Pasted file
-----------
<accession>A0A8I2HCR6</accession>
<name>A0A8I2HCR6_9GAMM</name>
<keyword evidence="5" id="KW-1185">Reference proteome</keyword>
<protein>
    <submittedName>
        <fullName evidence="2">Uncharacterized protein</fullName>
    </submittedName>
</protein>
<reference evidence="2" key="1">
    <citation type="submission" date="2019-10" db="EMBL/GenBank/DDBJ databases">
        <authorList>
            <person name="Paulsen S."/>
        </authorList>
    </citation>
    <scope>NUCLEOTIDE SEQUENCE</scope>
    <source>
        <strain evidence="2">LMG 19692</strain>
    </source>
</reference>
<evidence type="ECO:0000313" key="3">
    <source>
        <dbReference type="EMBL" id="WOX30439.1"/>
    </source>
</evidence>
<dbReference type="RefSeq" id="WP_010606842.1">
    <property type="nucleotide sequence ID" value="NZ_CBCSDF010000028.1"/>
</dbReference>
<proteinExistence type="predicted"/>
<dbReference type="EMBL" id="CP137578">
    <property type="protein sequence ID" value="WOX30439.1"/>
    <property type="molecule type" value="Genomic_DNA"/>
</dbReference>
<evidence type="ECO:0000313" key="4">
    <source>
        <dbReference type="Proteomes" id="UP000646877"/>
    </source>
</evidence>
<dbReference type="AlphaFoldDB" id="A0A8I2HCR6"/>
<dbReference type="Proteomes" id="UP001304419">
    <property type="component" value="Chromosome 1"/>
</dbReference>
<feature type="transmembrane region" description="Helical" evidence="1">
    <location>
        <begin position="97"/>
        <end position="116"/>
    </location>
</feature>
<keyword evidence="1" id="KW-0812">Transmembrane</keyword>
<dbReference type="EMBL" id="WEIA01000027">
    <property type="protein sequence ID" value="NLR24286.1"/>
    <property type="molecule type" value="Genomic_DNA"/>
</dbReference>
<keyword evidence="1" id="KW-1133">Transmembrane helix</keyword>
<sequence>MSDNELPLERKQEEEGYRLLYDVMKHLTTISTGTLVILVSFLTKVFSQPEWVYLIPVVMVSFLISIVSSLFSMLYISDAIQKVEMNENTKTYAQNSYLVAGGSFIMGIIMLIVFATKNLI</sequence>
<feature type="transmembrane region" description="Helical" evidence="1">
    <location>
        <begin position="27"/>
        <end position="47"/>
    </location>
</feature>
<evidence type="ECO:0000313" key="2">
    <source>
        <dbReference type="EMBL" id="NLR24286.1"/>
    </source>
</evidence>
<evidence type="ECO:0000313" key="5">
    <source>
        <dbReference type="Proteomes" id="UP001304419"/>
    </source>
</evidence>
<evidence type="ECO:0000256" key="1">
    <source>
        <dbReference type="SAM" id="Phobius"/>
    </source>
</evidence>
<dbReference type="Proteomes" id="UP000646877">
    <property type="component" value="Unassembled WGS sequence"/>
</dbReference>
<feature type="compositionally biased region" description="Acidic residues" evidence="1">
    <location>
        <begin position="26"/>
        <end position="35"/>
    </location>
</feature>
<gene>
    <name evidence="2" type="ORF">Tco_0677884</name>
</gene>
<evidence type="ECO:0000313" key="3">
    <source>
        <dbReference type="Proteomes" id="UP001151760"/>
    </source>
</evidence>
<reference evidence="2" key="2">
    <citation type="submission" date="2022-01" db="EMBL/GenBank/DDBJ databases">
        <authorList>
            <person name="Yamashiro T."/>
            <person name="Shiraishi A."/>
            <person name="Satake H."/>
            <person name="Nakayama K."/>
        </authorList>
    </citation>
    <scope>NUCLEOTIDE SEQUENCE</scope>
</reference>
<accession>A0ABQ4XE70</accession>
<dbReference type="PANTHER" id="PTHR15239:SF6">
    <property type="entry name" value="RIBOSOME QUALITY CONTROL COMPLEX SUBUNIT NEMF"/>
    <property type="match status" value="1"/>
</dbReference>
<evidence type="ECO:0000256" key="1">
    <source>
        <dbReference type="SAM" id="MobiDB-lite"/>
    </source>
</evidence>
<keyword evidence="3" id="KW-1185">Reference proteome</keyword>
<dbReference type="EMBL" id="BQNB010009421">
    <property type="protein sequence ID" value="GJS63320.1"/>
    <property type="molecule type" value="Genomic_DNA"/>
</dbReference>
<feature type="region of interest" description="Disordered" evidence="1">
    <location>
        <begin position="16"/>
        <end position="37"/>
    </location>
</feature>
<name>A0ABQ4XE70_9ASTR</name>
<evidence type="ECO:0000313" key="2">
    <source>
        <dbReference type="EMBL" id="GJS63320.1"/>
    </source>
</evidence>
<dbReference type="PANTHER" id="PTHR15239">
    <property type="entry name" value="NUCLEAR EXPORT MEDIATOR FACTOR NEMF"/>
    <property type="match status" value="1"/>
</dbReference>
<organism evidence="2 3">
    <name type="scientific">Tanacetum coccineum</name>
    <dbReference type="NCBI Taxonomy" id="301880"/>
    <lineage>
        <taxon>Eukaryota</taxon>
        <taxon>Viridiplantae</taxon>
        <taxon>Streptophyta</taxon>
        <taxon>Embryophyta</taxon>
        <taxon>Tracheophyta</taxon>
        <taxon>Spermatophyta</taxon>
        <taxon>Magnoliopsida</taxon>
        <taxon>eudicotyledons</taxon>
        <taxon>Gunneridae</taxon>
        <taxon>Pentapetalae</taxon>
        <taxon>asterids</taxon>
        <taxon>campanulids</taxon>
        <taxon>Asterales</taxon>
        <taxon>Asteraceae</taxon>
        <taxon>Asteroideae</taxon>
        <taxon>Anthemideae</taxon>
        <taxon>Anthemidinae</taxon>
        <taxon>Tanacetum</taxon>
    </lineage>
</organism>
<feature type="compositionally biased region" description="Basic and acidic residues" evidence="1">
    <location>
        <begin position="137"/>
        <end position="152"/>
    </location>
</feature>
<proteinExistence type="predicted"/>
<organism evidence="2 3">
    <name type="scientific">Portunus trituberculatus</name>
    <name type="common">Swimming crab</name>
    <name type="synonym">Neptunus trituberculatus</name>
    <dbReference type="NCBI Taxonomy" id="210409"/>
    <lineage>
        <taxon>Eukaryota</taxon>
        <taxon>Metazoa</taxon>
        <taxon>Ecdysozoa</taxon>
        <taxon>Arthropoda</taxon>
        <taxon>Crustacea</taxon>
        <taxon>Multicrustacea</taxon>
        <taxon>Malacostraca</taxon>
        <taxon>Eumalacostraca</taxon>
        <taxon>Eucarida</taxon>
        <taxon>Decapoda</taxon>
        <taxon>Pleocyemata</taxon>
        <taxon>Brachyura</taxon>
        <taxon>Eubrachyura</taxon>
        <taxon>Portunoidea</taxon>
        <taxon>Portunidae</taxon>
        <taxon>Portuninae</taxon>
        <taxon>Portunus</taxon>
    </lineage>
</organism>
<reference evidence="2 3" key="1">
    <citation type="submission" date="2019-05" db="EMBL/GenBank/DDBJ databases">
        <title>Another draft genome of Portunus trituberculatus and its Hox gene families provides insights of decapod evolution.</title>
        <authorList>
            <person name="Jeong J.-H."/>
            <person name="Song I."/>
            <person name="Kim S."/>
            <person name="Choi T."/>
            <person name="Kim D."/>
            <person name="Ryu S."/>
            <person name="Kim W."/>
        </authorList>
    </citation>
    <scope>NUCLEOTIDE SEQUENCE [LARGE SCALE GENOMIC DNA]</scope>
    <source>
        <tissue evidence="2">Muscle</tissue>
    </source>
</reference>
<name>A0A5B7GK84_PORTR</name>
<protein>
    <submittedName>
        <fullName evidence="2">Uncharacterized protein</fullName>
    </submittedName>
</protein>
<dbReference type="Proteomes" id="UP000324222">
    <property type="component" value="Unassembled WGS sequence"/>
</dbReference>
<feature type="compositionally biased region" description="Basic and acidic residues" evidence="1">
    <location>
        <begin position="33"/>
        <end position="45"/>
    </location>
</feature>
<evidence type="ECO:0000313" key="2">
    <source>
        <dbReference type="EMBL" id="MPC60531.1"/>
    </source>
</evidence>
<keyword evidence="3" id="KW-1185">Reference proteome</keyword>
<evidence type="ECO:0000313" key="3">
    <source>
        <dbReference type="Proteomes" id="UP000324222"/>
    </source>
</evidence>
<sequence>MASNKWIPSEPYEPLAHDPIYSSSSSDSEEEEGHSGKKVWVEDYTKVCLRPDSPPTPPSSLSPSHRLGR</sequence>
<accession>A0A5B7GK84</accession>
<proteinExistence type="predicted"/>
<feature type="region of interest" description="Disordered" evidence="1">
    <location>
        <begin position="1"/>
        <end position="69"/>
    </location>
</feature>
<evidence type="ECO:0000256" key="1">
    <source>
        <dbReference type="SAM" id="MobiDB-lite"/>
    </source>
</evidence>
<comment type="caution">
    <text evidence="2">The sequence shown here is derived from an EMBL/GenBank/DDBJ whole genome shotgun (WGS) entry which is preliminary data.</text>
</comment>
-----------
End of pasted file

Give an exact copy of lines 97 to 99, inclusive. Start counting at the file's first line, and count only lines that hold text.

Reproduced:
            <person name="Shiraishi A."/>
            <person name="Satake H."/>
            <person name="Nakayama K."/>